(Pocket-lint) - Encrypted messaging app Signal's face-blurring tool is another privacy feature for an app that's solely focused on protecting its users' privacy. 

If you plan to share pictures through Signal, the blur tool enables you to quickly blur faces and more. The idea is you can use the tool to help protect the privacy of the people in the photos you share, or any other information, such as a road sign.

Here's how to use it and why you might.

How to use the blur tool in Signal

Signal's blur tool appears in the image editor of both the Android and iOS Signal apps. When you go to take a picture, you can select the Blur option in the toolbar. This will tell the app to automatically detect any faces in your image. Should it miss any, you can still manually blur.

In fact, you can blur anything you wish to anonymise. All the processing happens locally, too, so all your un-blurred images stay on-device.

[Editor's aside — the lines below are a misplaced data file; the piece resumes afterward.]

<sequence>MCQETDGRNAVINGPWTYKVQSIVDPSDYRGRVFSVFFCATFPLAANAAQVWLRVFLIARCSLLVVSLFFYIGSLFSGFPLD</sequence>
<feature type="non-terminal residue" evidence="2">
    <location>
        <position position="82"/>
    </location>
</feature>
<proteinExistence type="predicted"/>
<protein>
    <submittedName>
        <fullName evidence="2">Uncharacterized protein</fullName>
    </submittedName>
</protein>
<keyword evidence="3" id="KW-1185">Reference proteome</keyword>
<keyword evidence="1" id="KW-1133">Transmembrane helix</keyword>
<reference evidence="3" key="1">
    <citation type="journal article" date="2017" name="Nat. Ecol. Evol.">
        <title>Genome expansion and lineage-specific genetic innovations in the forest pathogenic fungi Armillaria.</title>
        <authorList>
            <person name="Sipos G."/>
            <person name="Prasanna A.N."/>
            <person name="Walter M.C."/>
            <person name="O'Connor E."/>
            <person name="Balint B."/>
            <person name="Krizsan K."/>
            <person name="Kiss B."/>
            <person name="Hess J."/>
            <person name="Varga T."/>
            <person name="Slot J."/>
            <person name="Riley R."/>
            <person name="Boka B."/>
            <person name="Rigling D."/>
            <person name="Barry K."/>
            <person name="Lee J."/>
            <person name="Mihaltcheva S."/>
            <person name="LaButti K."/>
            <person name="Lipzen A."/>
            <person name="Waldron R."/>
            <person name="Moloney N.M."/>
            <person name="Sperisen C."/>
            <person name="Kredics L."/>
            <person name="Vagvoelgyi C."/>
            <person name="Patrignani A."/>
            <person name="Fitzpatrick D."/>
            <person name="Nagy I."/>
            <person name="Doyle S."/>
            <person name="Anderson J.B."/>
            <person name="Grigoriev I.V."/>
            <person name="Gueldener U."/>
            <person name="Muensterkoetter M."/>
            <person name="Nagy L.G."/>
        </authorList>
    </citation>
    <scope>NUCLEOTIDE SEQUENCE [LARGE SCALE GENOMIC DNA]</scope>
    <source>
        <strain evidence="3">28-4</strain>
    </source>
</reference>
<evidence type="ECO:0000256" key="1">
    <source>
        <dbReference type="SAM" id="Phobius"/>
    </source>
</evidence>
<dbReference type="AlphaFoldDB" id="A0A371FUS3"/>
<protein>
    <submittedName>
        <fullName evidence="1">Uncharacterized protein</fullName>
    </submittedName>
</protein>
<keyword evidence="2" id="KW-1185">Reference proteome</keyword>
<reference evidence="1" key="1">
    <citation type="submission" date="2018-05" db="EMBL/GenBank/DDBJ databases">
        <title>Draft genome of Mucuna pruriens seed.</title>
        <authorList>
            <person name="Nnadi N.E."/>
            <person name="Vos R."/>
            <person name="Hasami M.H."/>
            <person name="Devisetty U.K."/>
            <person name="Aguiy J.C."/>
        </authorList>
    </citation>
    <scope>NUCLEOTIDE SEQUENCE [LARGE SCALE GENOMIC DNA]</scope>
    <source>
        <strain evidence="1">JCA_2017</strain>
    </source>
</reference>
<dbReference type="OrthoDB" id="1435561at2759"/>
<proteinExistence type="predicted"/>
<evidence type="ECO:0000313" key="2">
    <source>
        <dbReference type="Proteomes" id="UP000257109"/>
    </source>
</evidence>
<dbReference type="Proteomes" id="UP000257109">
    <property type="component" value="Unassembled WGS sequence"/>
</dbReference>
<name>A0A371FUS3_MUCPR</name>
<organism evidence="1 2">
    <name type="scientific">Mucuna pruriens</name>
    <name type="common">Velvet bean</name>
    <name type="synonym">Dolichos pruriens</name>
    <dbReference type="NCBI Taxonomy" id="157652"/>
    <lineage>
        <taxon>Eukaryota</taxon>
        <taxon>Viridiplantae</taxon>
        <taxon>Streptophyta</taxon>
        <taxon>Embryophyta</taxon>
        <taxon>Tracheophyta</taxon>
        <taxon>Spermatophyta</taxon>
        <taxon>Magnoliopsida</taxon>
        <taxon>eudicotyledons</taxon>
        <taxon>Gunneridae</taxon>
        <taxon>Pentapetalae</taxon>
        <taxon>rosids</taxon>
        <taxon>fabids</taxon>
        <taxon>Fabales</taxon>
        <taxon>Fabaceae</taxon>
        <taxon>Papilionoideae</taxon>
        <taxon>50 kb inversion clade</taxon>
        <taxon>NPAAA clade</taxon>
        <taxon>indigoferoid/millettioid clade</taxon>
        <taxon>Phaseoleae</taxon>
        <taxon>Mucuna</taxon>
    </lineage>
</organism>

Pocket-lint/Signal

What's the point of Signal's blur tool?

Imagine, for instance, you're at a protest with friends and want to capture the moment while maintaining your friends' privacy and the privacy of those protesting around you. You could use Signal to capture the photo while auto-blurring their faces. You could use another app to take your photos, those apps likely don't make it easy to hide identities with a tap of a button. 

If you were uploading an image taken with another app and sending it through Signal however, the blur tool can be used then too.

Signal said when it announced the feature in 2020, that the US protests surrounding George Floyd led to record downloads of its app, which uses a secure technology called end-to-end encryption to make it incredibly harder for law enforcement or anyone else to intercept your calls and messages.

"We've also been working to figure out additional ways we can support everyone in the street right now," Signal said. "One immediate thing seems clear: 2020 is a pretty good year to cover your face."

Want to know more?

Check out Signal's blog post for more details.

Writing by Maggie Tillman. Editing by Britta O'Boyle.